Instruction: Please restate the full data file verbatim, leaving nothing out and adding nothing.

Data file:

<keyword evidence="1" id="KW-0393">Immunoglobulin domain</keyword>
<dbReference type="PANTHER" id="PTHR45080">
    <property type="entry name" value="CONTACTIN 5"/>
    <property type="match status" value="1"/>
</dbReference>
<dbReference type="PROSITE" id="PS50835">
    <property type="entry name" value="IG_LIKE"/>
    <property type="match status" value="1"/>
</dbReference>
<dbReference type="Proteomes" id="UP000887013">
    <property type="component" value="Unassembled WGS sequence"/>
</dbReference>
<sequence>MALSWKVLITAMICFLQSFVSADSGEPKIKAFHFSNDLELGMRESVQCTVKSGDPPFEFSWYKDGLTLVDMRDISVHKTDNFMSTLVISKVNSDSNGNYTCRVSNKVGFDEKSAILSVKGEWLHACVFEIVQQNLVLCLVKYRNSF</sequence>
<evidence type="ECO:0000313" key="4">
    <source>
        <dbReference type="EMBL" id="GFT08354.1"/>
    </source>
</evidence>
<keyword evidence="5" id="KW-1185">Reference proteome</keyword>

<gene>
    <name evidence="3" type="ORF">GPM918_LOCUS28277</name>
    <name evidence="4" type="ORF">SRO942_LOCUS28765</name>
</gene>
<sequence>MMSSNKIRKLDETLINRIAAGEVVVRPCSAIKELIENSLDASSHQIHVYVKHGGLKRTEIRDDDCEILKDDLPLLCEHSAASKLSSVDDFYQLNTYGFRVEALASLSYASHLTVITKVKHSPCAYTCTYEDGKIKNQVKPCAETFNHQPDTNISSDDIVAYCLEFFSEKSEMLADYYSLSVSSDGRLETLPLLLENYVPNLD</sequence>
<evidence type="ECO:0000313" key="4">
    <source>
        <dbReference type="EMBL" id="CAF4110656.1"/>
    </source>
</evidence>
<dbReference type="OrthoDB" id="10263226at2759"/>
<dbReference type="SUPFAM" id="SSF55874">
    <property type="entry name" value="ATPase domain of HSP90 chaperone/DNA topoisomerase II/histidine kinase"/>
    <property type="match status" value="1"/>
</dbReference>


<keyword evidence="1" id="KW-0393">Immunoglobulin domain</keyword>
<dbReference type="PANTHER" id="PTHR45080">
    <property type="entry name" value="CONTACTIN 5"/>
    <property type="match status" value="1"/>
</dbReference>
<dbReference type="PROSITE" id="PS50835">
    <property type="entry name" value="IG_LIKE"/>
    <property type="match status" value="1"/>
</dbReference>
<dbReference type="Proteomes" id="UP000887013">
    <property type="component" value="Unassembled WGS sequence"/>
</dbReference>
<sequence>MALSWKVLITAMICFLQSFVSADSGEPKIKAFHFSNDLELGMRESVQCTVKSGDPPFEFSWYKDGLTLVDMRDISVHKTDNFMSTLVISKVNSDSNGNYTCRVSNKVGFDEKSAILSVKGEWLHACVFEIVQQNLVLCLVKYRNSF</sequence>
<evidence type="ECO:0000313" key="4">
    <source>
        <dbReference type="EMBL" id="GFT08354.1"/>
    </source>
</evidence>
<keyword evidence="5" id="KW-1185">Reference proteome</keyword>

<gene>
    <name evidence="3" type="ORF">GPM918_LOCUS28277</name>
    <name evidence="4" type="ORF">SRO942_LOCUS28765</name>
</gene>
<sequence>MMSSNKIRKLDETLINRIAAGEVVVRPCSAIKELIENSLDASSHQIHVYVKHGGLKRTEIRDDDCEILKDDLPLLCEHSAASKLSSVDDFYQLNTYGFRVEALASLSYASHLTVITKVKHSPCAYTCTYEDGKIKNQVKPCAETFNHQPDTNISSDDIVAYCLEFFSEKSEMLADYYSLSVSSDGRLETLPLLLENYVPNLD</sequence>
<evidence type="ECO:0000313" key="4">
    <source>
        <dbReference type="EMBL" id="CAF4110656.1"/>
    </source>
</evidence>
<dbReference type="OrthoDB" id="10263226at2759"/>
<dbReference type="SUPFAM" id="SSF55874">
    <property type="entry name" value="ATPase domain of HSP90 chaperone/DNA topoisomerase II/histidine kinase"/>
    <property type="match status" value="1"/>
</dbReference>